Other clothing swaps are taking place in Los Angeles and Orange counties. Here are some of the people and organizations behind upcoming events and where to find them.


Interest in sustainability, particularly the sustainability of fashion, led Nicole Macias, Jannine Mancilla and Enri Navarro to organize separate clothing swaps before coming together to create radical clothing swap.

Macías said that the group learned that there is a lot of clothing that is not recycled and ends up in landfills. Clothes are also delivered to thrift stores that are sometimes full, and then the donations go in the trash.

“In a capitalist world,” Macías asked, “what is the most radical thing you can do? Giving away resources for free while helping the environment? Do not say more.”

While the educational component of sustainable fashion is important to the people behind Radical Clothes Swap, it also seeks to give the community access to more clothing.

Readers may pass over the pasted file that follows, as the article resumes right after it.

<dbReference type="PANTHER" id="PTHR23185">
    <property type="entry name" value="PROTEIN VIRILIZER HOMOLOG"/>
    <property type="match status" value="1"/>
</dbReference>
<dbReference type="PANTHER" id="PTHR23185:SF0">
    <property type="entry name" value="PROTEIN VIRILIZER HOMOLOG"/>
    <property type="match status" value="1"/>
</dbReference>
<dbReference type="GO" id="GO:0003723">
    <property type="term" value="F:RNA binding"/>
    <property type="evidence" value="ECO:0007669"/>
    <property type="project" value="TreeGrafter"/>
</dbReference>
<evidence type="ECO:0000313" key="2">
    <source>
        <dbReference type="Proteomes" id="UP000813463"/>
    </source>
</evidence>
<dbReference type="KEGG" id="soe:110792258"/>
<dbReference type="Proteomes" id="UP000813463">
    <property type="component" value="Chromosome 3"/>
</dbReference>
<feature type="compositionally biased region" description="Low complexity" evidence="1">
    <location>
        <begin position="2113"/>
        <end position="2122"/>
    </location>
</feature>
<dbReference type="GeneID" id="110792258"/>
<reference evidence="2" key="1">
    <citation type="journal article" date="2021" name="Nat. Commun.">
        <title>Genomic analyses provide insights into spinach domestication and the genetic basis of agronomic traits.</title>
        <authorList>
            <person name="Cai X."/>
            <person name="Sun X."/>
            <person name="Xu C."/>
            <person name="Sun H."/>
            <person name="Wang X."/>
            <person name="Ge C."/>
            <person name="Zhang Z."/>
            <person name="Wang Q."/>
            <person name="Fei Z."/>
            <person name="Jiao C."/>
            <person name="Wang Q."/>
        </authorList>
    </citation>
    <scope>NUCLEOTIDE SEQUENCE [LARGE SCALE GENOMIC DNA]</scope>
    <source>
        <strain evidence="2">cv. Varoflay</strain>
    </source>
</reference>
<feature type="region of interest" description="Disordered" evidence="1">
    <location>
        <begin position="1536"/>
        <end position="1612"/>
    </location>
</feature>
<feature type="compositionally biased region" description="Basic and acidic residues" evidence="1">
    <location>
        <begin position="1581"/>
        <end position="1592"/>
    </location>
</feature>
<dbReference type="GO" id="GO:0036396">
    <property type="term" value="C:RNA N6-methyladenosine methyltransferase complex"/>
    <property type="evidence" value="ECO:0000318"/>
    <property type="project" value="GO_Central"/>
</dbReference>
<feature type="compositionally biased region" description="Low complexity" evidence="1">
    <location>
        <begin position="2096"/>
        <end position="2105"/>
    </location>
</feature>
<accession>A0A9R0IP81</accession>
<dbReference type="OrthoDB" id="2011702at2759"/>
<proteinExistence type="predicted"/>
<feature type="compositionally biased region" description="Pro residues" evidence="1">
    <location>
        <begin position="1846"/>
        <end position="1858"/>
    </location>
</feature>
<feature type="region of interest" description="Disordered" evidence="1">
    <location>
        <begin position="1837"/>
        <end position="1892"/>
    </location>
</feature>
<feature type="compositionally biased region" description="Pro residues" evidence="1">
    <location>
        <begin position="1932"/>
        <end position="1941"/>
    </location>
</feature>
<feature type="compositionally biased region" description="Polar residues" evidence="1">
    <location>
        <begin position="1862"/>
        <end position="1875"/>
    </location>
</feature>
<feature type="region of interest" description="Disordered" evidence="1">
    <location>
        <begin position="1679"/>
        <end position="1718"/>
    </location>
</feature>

“We knew that what we were doing was needed in our communities because we all share similar stories of growing up without the money or accessibility to dress the way we really wanted to,” Macías said.

Delivering clothes in this way reminded the women of their mothers, aunts, grandmothers and other family members who have sent undamaged clothes back to their home countries.

Their families had been doing this for generations, but they never had a name for it that wasn’t secondhand.

The clothing swaps sounded familiar to some people, Macías said, but the group was also met with skepticism.

“People would walk past our table at events and say, ‘Wait, why is it free? What’s the problem?’” she said. “And we were direct. We told them: ‘There is no cheating. It’s free. Like free, free.’”